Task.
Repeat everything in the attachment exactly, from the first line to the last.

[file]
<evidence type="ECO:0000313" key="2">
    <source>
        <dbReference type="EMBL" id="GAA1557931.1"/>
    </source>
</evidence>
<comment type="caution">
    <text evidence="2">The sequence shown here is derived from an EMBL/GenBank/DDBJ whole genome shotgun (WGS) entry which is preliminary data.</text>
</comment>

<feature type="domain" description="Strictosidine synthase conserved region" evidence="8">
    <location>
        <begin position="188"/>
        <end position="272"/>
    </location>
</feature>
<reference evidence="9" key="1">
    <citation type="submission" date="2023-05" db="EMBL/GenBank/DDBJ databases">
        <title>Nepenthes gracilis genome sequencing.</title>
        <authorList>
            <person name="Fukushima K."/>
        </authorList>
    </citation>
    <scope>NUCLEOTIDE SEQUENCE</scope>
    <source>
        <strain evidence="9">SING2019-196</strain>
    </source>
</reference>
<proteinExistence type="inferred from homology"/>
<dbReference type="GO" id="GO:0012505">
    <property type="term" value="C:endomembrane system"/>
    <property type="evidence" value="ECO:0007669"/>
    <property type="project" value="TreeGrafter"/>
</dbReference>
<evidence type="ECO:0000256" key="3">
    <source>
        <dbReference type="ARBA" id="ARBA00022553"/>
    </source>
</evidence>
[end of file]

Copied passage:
<evidence type="ECO:0000313" key="2">
    <source>
        <dbReference type="EMBL" id="GAA1557931.1"/>
    </source>
</evidence>
<comment type="caution">
    <text evidence="2">The sequence shown here is derived from an EMBL/GenBank/DDBJ whole genome shotgun (WGS) entry which is preliminary data.</text>
</comment>

<feature type="domain" description="Strictosidine synthase conserved region" evidence="8">
    <location>
        <begin position="188"/>
        <end position="272"/>
    </location>
</feature>
<reference evidence="9" key="1">
    <citation type="submission" date="2023-05" db="EMBL/GenBank/DDBJ databases">
        <title>Nepenthes gracilis genome sequencing.</title>
        <authorList>
            <person name="Fukushima K."/>
        </authorList>
    </citation>
    <scope>NUCLEOTIDE SEQUENCE</scope>
    <source>
        <strain evidence="9">SING2019-196</strain>
    </source>
</reference>
<proteinExistence type="inferred from homology"/>
<dbReference type="GO" id="GO:0012505">
    <property type="term" value="C:endomembrane system"/>
    <property type="evidence" value="ECO:0007669"/>
    <property type="project" value="TreeGrafter"/>
</dbReference>
<evidence type="ECO:0000256" key="3">
    <source>
        <dbReference type="ARBA" id="ARBA00022553"/>
    </source>
</evidence>